Background and aim of the study: We have reported clinical findings that normally functioning open pivot ATS valves did not open completely. In order to analyze features of the ATS valve motion more precisely, in vitro tests were conducted. Methods: Opening angles and pressure gradients of the ATS valve were measured and compared with those of the St. Jude Medical (SJM) valve under steady flow, but with various outlet configurations. Second, opening angles of the two valves were measured under pulsatile conditions in two different outflow configurations: (i) a 'straight outlet' where the leaflets did not extend into the tapering outflow chamber, and (ii) an 'abrupt enlargement outlet' where the leaflets extended directly into the enlarged outflow space. Third, flow visualization studies were made under steady flow conditions in the straight and abrupt enlargement outlet conduits, respectively. Results: Under steady flow conditions, opening of the ATS valve was restricted in most outflow configurations; only when the outlet angle was 0°did the valve open fully. The SJM valve opened completely in all downstream configurations. Despite restricted opening in the ATS valve, the pressure gradient was similar in both valves. Under pulsatile conditions, both valves opened fully in the straight outlet; however, in the abrupt enlargement outlet the ATS valve opened incompletely and the SJM valve completely. Substantial turbulent flow was observed at the outside of the leaflet and corners of the conduit, notably with the ATS valve. Conclusion: This study showed that the ATS valve did not open fully except when the outflow was straight, and the leaflet did not extend into an enlarged downstream chamber. Structural features of the ATS, such as its axis being located close to the straight edge and its leaflets extending further downstream from the ring orifice, may cause this unique valve behavior.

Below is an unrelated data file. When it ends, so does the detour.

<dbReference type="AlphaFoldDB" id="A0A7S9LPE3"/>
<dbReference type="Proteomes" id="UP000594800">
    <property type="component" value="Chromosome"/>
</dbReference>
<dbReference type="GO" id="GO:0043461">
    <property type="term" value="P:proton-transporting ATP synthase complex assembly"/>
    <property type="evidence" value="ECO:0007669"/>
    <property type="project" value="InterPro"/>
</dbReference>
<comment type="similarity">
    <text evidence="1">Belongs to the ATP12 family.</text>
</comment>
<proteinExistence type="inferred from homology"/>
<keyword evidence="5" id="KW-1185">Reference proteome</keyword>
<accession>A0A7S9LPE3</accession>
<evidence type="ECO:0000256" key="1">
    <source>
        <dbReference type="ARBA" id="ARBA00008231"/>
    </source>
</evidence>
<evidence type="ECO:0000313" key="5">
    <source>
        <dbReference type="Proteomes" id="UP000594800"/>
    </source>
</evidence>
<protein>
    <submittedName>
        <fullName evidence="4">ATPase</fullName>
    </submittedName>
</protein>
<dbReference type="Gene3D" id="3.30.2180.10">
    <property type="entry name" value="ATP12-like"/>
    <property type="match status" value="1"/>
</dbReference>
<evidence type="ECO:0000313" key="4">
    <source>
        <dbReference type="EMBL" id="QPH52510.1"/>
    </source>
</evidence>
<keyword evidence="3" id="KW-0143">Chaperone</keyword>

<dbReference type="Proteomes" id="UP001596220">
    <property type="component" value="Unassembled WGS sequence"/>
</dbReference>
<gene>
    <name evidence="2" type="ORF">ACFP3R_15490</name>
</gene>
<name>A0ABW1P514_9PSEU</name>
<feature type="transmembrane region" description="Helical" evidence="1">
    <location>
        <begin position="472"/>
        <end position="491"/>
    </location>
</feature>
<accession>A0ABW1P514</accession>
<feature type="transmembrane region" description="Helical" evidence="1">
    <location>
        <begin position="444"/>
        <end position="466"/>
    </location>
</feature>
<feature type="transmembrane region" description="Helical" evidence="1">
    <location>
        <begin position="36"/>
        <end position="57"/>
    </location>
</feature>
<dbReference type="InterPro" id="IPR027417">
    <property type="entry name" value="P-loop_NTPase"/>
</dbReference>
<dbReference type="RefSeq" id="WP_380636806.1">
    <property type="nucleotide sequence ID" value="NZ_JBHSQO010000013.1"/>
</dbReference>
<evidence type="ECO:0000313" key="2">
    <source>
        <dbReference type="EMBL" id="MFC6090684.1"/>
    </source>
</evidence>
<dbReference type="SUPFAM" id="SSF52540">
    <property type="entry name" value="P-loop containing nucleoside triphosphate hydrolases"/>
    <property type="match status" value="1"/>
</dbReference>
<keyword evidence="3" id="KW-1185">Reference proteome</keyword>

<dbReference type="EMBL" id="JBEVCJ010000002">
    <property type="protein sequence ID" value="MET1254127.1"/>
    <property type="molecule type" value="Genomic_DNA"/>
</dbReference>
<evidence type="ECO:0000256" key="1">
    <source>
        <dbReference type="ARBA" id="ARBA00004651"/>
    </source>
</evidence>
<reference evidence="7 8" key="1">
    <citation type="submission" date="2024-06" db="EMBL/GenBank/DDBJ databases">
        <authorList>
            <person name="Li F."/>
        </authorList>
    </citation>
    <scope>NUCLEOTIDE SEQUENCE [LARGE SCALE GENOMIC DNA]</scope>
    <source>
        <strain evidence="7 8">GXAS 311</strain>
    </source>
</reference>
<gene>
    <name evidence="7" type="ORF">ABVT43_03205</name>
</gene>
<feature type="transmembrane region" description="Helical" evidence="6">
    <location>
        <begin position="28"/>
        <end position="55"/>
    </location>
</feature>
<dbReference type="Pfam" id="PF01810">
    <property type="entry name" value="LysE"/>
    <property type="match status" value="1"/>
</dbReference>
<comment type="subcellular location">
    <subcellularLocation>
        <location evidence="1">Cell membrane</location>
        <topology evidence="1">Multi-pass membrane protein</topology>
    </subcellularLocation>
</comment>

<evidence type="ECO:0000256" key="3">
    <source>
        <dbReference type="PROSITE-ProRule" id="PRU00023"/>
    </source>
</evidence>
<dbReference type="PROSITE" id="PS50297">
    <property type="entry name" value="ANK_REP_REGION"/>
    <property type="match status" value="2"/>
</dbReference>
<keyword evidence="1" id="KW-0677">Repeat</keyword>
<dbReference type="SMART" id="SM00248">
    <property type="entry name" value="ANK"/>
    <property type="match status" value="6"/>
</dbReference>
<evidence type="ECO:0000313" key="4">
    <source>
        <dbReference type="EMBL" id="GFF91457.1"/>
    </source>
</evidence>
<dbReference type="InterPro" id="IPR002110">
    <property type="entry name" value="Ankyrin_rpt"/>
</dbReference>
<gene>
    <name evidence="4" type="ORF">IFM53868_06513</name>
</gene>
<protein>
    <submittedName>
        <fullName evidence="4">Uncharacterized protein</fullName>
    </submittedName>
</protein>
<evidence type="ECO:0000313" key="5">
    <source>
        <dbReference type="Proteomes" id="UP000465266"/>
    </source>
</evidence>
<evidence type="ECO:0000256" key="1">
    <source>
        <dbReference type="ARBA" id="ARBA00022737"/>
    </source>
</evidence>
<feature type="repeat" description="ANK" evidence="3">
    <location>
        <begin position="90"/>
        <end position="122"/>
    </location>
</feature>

|Number of pages
|Journal of Heart Valve Disease
|Published - 2000 May 1
ASJC Scopus subject areas
- Cardiology and Cardiovascular Medicine